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Leonids Meteor Shower Will Peak in the Night Sky



Throughout the year as the Earth revolves around the sun, it passes through the cosmic debris flow. The resulting meteor shower can illuminate the night sky from dusk to dawn, and if you are lucky, you might be able to catch a glimpse.

The next bath you might be able to see is Leonids. Active between November 6 and November 30, this event culminates around Sunday night until Monday morning, or November 17-18.

Leonid is one of the most dazzling meteor showers and every few decades produces a meteor storm where more than 1,000 meteors can be seen in an hour. Cross your fingers for luck – the last time Leonid was strong was in 2002. The parent comet was called Comet-Temple / Tuttle and orbited the sun every 33 years.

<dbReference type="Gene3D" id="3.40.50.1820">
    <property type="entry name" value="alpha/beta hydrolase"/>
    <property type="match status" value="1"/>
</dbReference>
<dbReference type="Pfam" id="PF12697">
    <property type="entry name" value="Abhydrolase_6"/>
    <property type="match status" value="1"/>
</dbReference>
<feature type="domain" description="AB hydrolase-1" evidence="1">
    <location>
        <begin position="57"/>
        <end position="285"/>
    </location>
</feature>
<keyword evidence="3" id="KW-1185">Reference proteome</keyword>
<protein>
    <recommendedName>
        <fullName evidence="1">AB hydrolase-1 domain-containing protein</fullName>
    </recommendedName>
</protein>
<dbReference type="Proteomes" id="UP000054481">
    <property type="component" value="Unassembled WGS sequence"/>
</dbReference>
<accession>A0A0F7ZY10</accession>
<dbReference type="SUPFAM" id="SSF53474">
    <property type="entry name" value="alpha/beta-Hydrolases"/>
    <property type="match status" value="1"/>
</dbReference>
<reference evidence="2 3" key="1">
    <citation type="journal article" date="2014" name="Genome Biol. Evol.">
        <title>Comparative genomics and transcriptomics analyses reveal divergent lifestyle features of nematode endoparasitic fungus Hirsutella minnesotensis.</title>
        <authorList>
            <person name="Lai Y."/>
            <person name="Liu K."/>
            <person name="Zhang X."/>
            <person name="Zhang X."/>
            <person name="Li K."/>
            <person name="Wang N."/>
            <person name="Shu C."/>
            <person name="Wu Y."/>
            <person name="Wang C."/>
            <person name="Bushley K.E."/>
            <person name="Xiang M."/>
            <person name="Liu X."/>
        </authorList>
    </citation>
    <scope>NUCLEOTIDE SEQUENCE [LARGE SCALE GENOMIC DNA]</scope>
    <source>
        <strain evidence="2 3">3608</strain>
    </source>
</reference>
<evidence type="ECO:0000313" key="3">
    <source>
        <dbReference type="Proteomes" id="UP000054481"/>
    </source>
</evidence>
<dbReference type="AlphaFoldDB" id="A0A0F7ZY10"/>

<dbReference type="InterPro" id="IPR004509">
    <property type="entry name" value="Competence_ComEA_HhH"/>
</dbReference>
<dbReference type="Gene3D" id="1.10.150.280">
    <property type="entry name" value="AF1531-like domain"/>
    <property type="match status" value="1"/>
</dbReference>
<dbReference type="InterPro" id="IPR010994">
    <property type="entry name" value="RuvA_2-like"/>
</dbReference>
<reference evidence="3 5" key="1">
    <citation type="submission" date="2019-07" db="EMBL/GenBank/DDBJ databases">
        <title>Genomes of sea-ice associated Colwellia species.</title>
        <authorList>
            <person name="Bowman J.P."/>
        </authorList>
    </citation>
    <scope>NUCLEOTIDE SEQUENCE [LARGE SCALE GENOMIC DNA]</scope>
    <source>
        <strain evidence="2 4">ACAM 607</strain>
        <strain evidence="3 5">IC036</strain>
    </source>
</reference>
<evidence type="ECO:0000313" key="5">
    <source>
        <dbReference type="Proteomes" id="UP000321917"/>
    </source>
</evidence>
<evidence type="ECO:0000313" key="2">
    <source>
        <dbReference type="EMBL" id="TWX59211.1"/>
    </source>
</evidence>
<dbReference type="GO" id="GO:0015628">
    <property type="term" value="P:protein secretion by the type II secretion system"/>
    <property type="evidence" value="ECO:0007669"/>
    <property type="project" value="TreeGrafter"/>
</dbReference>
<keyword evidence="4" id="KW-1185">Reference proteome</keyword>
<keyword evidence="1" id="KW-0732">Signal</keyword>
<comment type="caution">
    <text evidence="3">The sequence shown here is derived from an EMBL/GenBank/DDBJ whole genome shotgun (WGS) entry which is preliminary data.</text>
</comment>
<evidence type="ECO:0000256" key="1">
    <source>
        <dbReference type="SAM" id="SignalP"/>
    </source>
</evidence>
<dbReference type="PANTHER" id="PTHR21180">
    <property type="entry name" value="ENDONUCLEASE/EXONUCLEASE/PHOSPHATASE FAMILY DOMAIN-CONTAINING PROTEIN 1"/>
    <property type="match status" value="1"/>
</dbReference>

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If you see a meteor shower, what you usually see is the remnants of an ice comet crashing into Earth's atmosphere. Comets are a kind of dirty snowball: As they travel through the solar system, they leave a dusty trail of rock and ice left in space long after they leave. When the Earth passes through this comet's cascade of waste, debris – which can be as small as a grain of sand – penetrates the sky at such a speed that it explodes, making the appearance of heavenly fireworks. General rule of thumb with meteor showers: You have never witnessed Earth crossing into remnants of the comet's newest orbit. Conversely, the burned bits come from the previous trajectory. For example, during the Perseid meteor shower you see a meteor released from when its parent comet, Comet Swift-Tuttle, was visited in 1862 or earlier, not from the most recent trajectory in 1992.


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